The gist of Driscoll’s article is the duration it takes mold to grow and whether the widely held belief that molds remediation should be commenced with 24 to 48 hours is accurate. The author uses plain language to ensure that his article is understood as clearly as possible. The author employs logic backed by evidence from practical experience, practical observation, and scientific findings to appeal to the readers’ sense of reason. At its conclusion, the article is unfinished, but its point is made; the widely held belief that mold grows within 24 to 48 hours is highly likely to be inaccurate.
Mcgee, D. K. (1987). Potential liability for misrepresentations in residential real estate transactions: Let the broker beware. Fordham Urban Law Journal, 16(1), 127–154. Retrieved from (Journal article; scholarly)
This journal article is a legally-oriented piece that seeks to delineate three main issues surrounding the caveat emptor theory as regards its use over the course of history and how perceptions are changing towards it the contemporary U.S. legal environment. In the past, brokers were sufficiently shielded from legal culpability if real estate property they transacted turned out to be defective. However, over time, this is changing, and brokers are no longer safe from buyer instigated litigation. Apparently, a number of areas have emerged upon which courts can base their arguments when holding real estate agents liable for legal action in relation to property sold. These include duty from the perspective of agent-buyer engagement as well as from the perspective of public policy. Other bases upon which courts can permit legal action against brokers are the ethical point of view and business malpractice. These emergent issues have been a source of division among courts across the U.S., but this should not be the case. This state of affairs is because although the failure of brokers to disclose property defects to prospective buyers is deemed as misrepresentation under law, brokers are often unaware of such defects and as such, their non-disclosure is in most cases due to ignorance about such defects. Additionally, the law does not require them to conduct an independent investigation to establish the existence of defects. Thus, legal action against them along these lines is somewhat unfair. Instead, lawmakers should come up with laws to prevent the sale of defective real estate property so that brokers and buyers are protected.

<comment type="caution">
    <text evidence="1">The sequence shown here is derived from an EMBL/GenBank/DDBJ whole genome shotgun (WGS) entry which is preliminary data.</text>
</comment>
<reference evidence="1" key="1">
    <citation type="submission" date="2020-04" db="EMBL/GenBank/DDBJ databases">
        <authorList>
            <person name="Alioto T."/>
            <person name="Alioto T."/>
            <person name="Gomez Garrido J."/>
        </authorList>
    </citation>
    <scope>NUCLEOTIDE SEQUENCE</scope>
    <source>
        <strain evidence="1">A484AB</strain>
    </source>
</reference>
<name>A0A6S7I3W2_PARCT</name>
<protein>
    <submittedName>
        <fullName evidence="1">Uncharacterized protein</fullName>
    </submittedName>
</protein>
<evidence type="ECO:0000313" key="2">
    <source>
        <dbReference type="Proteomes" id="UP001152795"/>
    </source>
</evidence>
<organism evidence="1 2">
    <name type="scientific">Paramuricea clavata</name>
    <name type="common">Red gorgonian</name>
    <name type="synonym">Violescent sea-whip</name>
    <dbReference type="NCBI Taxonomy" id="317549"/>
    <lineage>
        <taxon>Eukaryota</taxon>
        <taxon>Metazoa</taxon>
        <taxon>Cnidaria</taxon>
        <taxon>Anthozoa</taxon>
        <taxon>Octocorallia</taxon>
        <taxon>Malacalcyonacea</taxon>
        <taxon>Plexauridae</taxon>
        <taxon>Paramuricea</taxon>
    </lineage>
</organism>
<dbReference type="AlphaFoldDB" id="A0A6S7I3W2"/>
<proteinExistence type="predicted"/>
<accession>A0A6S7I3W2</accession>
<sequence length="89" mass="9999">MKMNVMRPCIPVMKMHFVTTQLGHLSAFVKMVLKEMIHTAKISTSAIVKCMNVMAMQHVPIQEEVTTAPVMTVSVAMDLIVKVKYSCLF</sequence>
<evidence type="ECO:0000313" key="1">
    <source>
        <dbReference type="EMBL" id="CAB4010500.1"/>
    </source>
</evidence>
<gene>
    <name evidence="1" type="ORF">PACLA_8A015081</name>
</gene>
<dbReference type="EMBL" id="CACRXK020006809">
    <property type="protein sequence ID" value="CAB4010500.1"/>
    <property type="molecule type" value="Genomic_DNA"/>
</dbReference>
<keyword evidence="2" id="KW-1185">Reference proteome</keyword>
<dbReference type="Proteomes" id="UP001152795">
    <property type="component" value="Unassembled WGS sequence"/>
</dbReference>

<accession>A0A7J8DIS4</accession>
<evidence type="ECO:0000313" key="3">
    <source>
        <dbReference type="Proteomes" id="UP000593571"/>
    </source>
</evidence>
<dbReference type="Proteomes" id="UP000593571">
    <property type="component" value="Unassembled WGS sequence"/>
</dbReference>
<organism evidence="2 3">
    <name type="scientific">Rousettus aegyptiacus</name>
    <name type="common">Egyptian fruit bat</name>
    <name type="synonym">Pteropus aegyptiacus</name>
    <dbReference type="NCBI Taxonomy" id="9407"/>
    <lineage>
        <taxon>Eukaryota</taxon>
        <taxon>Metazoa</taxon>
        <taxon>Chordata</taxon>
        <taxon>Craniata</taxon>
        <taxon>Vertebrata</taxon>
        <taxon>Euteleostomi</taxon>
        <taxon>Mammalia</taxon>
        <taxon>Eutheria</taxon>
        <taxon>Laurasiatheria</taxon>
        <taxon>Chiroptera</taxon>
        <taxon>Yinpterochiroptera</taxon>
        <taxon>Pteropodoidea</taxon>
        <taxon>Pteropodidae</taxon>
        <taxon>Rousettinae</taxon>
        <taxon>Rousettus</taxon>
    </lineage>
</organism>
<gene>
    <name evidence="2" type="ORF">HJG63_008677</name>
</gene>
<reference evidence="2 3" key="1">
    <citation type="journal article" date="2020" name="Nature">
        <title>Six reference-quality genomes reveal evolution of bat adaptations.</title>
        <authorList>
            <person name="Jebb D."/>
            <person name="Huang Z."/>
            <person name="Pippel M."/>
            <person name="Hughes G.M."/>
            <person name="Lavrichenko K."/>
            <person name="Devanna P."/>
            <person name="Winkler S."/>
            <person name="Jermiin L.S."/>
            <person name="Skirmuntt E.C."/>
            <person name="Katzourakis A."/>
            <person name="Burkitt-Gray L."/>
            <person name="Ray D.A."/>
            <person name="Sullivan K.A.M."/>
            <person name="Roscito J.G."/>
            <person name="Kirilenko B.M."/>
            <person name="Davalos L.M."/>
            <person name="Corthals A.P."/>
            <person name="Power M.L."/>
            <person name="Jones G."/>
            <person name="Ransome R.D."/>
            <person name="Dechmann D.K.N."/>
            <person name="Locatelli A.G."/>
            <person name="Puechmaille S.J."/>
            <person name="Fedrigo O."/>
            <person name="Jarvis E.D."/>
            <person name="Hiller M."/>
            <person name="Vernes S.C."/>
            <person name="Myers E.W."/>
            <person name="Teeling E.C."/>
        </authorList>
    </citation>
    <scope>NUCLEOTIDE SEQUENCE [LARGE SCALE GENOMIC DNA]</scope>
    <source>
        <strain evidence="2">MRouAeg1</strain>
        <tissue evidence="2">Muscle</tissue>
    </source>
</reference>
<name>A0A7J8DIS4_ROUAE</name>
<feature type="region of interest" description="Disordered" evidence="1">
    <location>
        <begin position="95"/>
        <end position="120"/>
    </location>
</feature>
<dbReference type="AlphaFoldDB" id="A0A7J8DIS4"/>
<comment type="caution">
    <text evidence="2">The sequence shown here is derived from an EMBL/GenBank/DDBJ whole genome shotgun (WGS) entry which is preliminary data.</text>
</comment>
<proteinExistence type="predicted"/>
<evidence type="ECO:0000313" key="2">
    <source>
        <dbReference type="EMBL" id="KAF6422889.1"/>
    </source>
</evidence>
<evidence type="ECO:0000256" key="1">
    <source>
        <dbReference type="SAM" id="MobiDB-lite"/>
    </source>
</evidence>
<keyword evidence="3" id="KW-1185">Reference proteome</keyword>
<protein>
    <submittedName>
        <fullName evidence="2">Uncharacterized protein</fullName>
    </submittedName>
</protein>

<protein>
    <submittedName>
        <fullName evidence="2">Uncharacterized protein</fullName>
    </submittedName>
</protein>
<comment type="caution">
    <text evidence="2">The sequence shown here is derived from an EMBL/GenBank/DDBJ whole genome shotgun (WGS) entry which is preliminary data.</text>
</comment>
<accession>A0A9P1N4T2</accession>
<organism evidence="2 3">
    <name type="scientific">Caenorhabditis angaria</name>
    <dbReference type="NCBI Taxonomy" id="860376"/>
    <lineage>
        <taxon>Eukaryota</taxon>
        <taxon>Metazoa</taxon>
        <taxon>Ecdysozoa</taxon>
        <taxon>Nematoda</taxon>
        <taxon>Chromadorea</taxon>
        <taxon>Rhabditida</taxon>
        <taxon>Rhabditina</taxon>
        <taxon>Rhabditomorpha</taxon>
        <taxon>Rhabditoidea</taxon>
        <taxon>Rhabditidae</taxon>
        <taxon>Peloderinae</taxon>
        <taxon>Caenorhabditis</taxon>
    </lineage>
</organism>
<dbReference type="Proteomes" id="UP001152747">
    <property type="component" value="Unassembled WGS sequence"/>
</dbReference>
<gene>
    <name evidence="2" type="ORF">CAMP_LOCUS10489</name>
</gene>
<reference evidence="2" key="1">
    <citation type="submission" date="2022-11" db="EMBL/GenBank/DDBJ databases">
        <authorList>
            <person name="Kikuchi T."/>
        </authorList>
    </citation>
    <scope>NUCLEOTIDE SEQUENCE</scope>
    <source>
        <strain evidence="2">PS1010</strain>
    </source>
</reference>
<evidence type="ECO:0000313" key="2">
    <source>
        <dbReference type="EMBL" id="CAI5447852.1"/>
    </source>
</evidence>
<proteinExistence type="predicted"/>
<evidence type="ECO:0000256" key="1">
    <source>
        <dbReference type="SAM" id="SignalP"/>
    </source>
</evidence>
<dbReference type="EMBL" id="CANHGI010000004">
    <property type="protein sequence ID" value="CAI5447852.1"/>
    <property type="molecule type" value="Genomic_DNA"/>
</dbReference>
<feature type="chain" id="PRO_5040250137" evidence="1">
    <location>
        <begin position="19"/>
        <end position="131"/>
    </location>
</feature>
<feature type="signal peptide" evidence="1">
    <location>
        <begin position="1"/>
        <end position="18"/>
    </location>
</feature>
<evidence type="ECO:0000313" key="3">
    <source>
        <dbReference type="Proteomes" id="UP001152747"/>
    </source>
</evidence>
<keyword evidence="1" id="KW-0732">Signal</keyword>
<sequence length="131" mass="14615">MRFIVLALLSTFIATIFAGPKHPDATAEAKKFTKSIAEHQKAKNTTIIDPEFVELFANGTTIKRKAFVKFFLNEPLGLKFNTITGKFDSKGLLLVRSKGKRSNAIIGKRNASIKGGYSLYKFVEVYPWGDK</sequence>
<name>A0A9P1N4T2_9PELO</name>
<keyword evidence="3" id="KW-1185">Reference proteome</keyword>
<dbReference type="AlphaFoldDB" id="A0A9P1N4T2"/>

This article delves deep into the legal responsibilities of a real estate broker to their buyers. This matter is delicate because based on existing law, if a broker is shielded from legal responsibility, yet this is the entity a buyer deals with, it would mean that once a buyer ends up with the defective property, they would have no way of seeking justice. Thus, the article dissects a legal gray area that can potentially aid unscrupulous real estate property owners in taking advantage of brokers and unsuspecting property buyers. It outlines the main issues surrounding this subject and gives an honest and objective opinion followed by a befitting recommendation. The author is aware of the article’s relevance to a broad audience and, thus, uses less complicated language to avoid locking anyone out. Finally, the author incorporates some opposing viewpoints alongside his argument to make it clearer.
NAB. The Facts About “Mold Myths.” Retrieved from /cd/pdfs/0304_a.pdf (Organizational Report; non-scholarly)
This brief report from NAB, an insurance industry player, points out that mold does not have the adverse health effects it has been touted to have. The report acknowledges the existence of mold in modern homes due to the manner in which homes are constructed and the construction material used. However, its widespread existence is not a health issue as has been widely claimed by the media. The report refers to such claims as a myth because scientific proof to back the idea that mold is a health hazard is largely lacking. Thus, the mold is just a maintenance issue that only requires the removal of water to sort it out. A few people might show allergic symptoms due to mold, but it is no big deal.
The article approaches the topic of mold and its possible health effects in a forthright manner and explains the reasons behind its existence in modern homes in very simple and clear terms. It effectively debunks what it calls “Mold Myths” that have been propagated by the media. Being a report from the insurance industry, one can easily doubt its sincerity, but the arguments made therein are verifiable from existing literature. It is informative and educative and seeks to quell any anxiety that may result from ignorance among homeowners.
Rosenthal, A. J., & Phillips, R. S. (1996). Tell It Like It Is - Sellers’ Duties of Disclosure in Real Estate Transactions Under California Law. Golden Gate University Law Review, 26(3), 473–496. Retrieved from (Law review article; scholarly)
This law review examines the intimate details of disclosure law with regard to real estate. It focuses on the State of California, which according to its authors, was progressive in the development of legislation...